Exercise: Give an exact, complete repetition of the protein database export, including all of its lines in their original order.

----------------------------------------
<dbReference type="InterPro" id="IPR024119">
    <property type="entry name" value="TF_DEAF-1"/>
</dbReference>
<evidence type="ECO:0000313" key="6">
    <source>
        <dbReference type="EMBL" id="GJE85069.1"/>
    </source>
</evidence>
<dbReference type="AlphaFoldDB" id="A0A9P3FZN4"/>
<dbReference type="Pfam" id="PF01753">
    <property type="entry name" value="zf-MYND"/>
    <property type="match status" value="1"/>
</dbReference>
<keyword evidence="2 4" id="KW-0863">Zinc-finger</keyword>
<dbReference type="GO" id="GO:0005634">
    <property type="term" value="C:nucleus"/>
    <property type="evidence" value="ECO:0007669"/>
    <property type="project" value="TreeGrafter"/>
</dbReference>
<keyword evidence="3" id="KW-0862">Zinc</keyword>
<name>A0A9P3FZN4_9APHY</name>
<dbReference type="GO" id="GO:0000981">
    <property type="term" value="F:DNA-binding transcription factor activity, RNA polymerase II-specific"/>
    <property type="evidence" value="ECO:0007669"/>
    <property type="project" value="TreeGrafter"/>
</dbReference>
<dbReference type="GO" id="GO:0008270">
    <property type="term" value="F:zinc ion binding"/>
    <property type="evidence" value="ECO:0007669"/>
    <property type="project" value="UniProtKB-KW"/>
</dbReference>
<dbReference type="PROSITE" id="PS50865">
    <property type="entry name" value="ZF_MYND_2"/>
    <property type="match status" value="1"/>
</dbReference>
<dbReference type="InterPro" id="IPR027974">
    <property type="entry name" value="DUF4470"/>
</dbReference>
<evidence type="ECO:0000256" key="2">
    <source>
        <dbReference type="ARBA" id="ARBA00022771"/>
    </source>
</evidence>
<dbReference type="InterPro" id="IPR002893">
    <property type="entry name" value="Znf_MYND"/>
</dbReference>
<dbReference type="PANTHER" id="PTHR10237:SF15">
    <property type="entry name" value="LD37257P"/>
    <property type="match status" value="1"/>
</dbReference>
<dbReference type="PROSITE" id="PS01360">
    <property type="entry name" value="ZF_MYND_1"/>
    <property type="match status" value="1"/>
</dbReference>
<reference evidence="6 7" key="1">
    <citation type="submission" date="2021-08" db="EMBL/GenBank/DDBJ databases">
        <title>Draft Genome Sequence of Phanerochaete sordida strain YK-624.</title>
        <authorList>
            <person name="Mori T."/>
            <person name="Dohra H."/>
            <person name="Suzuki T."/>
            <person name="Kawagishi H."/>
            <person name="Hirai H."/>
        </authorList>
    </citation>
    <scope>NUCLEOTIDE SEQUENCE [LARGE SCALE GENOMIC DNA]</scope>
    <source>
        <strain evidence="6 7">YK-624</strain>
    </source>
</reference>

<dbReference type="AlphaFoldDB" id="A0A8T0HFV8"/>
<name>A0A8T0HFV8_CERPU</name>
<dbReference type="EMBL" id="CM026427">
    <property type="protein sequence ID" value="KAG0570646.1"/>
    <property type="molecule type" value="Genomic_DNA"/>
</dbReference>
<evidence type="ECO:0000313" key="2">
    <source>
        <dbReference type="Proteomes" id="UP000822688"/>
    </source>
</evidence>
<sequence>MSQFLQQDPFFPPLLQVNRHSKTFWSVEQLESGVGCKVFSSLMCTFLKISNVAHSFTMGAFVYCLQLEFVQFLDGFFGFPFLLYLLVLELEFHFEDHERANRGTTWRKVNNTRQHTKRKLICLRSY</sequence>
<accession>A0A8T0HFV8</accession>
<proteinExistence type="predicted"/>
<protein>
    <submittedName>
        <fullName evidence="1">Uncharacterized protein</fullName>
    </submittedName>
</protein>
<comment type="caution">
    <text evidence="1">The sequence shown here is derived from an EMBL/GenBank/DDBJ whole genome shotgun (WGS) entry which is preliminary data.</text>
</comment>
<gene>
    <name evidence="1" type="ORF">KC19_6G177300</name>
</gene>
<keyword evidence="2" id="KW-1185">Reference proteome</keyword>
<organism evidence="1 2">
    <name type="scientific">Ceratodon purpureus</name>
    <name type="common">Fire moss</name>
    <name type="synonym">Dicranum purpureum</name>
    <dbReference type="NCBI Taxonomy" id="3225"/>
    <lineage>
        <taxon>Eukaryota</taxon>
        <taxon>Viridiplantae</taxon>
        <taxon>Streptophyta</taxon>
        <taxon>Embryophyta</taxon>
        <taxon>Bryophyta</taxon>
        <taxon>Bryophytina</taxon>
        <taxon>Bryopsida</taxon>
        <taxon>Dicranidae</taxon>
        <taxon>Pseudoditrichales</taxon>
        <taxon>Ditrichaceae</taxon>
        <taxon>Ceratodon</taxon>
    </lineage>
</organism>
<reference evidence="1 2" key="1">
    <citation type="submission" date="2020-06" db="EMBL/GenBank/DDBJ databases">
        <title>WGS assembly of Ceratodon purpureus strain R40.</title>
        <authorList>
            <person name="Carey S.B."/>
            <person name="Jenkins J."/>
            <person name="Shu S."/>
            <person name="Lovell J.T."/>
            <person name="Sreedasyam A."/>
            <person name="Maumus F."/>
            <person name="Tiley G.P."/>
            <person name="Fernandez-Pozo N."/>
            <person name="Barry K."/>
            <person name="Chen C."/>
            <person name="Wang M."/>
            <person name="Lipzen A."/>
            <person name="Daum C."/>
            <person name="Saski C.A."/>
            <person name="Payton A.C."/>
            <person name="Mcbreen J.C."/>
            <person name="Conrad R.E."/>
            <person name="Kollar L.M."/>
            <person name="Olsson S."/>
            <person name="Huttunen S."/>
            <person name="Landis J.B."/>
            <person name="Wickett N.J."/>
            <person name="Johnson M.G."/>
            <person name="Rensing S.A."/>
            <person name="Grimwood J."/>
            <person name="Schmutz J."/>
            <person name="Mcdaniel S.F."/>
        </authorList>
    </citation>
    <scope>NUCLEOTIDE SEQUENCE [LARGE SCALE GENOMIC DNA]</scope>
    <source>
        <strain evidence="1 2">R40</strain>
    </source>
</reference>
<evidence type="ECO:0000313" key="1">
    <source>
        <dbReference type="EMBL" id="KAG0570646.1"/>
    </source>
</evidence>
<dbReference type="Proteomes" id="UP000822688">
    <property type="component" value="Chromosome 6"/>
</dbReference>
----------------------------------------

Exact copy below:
<dbReference type="InterPro" id="IPR024119">
    <property type="entry name" value="TF_DEAF-1"/>
</dbReference>
<evidence type="ECO:0000313" key="6">
    <source>
        <dbReference type="EMBL" id="GJE85069.1"/>
    </source>
</evidence>
<dbReference type="AlphaFoldDB" id="A0A9P3FZN4"/>
<dbReference type="Pfam" id="PF01753">
    <property type="entry name" value="zf-MYND"/>
    <property type="match status" value="1"/>
</dbReference>
<keyword evidence="2 4" id="KW-0863">Zinc-finger</keyword>
<dbReference type="GO" id="GO:0005634">
    <property type="term" value="C:nucleus"/>
    <property type="evidence" value="ECO:0007669"/>
    <property type="project" value="TreeGrafter"/>
</dbReference>
<keyword evidence="3" id="KW-0862">Zinc</keyword>
<name>A0A9P3FZN4_9APHY</name>
<dbReference type="GO" id="GO:0000981">
    <property type="term" value="F:DNA-binding transcription factor activity, RNA polymerase II-specific"/>
    <property type="evidence" value="ECO:0007669"/>
    <property type="project" value="TreeGrafter"/>
</dbReference>
<dbReference type="GO" id="GO:0008270">
    <property type="term" value="F:zinc ion binding"/>
    <property type="evidence" value="ECO:0007669"/>
    <property type="project" value="UniProtKB-KW"/>
</dbReference>
<dbReference type="PROSITE" id="PS50865">
    <property type="entry name" value="ZF_MYND_2"/>
    <property type="match status" value="1"/>
</dbReference>
<dbReference type="InterPro" id="IPR027974">
    <property type="entry name" value="DUF4470"/>
</dbReference>
<evidence type="ECO:0000256" key="2">
    <source>
        <dbReference type="ARBA" id="ARBA00022771"/>
    </source>
</evidence>
<dbReference type="InterPro" id="IPR002893">
    <property type="entry name" value="Znf_MYND"/>
</dbReference>
<dbReference type="PANTHER" id="PTHR10237:SF15">
    <property type="entry name" value="LD37257P"/>
    <property type="match status" value="1"/>
</dbReference>
<dbReference type="PROSITE" id="PS01360">
    <property type="entry name" value="ZF_MYND_1"/>
    <property type="match status" value="1"/>
</dbReference>
<reference evidence="6 7" key="1">
    <citation type="submission" date="2021-08" db="EMBL/GenBank/DDBJ databases">
        <title>Draft Genome Sequence of Phanerochaete sordida strain YK-624.</title>
        <authorList>
            <person name="Mori T."/>
            <person name="Dohra H."/>
            <person name="Suzuki T."/>
            <person name="Kawagishi H."/>
            <person name="Hirai H."/>
        </authorList>
    </citation>
    <scope>NUCLEOTIDE SEQUENCE [LARGE SCALE GENOMIC DNA]</scope>
    <source>
        <strain evidence="6 7">YK-624</strain>
    </source>
</reference>

<dbReference type="AlphaFoldDB" id="A0A8T0HFV8"/>
<name>A0A8T0HFV8_CERPU</name>
<dbReference type="EMBL" id="CM026427">
    <property type="protein sequence ID" value="KAG0570646.1"/>
    <property type="molecule type" value="Genomic_DNA"/>
</dbReference>
<evidence type="ECO:0000313" key="2">
    <source>
        <dbReference type="Proteomes" id="UP000822688"/>
    </source>
</evidence>
<sequence>MSQFLQQDPFFPPLLQVNRHSKTFWSVEQLESGVGCKVFSSLMCTFLKISNVAHSFTMGAFVYCLQLEFVQFLDGFFGFPFLLYLLVLELEFHFEDHERANRGTTWRKVNNTRQHTKRKLICLRSY</sequence>
<accession>A0A8T0HFV8</accession>
<proteinExistence type="predicted"/>
<protein>
    <submittedName>
        <fullName evidence="1">Uncharacterized protein</fullName>
    </submittedName>
</protein>
<comment type="caution">
    <text evidence="1">The sequence shown here is derived from an EMBL/GenBank/DDBJ whole genome shotgun (WGS) entry which is preliminary data.</text>
</comment>
<gene>
    <name evidence="1" type="ORF">KC19_6G177300</name>
</gene>
<keyword evidence="2" id="KW-1185">Reference proteome</keyword>
<organism evidence="1 2">
    <name type="scientific">Ceratodon purpureus</name>
    <name type="common">Fire moss</name>
    <name type="synonym">Dicranum purpureum</name>
    <dbReference type="NCBI Taxonomy" id="3225"/>
    <lineage>
        <taxon>Eukaryota</taxon>
        <taxon>Viridiplantae</taxon>
        <taxon>Streptophyta</taxon>
        <taxon>Embryophyta</taxon>
        <taxon>Bryophyta</taxon>
        <taxon>Bryophytina</taxon>
        <taxon>Bryopsida</taxon>
        <taxon>Dicranidae</taxon>
        <taxon>Pseudoditrichales</taxon>
        <taxon>Ditrichaceae</taxon>
        <taxon>Ceratodon</taxon>
    </lineage>
</organism>
<reference evidence="1 2" key="1">
    <citation type="submission" date="2020-06" db="EMBL/GenBank/DDBJ databases">
        <title>WGS assembly of Ceratodon purpureus strain R40.</title>
        <authorList>
            <person name="Carey S.B."/>
            <person name="Jenkins J."/>
            <person name="Shu S."/>
            <person name="Lovell J.T."/>
            <person name="Sreedasyam A."/>
            <person name="Maumus F."/>
            <person name="Tiley G.P."/>
            <person name="Fernandez-Pozo N."/>
            <person name="Barry K."/>
            <person name="Chen C."/>
            <person name="Wang M."/>
            <person name="Lipzen A."/>
            <person name="Daum C."/>
            <person name="Saski C.A."/>
            <person name="Payton A.C."/>
            <person name="Mcbreen J.C."/>
            <person name="Conrad R.E."/>
            <person name="Kollar L.M."/>
            <person name="Olsson S."/>
            <person name="Huttunen S."/>
            <person name="Landis J.B."/>
            <person name="Wickett N.J."/>
            <person name="Johnson M.G."/>
            <person name="Rensing S.A."/>
            <person name="Grimwood J."/>
            <person name="Schmutz J."/>
            <person name="Mcdaniel S.F."/>
        </authorList>
    </citation>
    <scope>NUCLEOTIDE SEQUENCE [LARGE SCALE GENOMIC DNA]</scope>
    <source>
        <strain evidence="1 2">R40</strain>
    </source>
</reference>
<evidence type="ECO:0000313" key="1">
    <source>
        <dbReference type="EMBL" id="KAG0570646.1"/>
    </source>
</evidence>
<dbReference type="Proteomes" id="UP000822688">
    <property type="component" value="Chromosome 6"/>
</dbReference>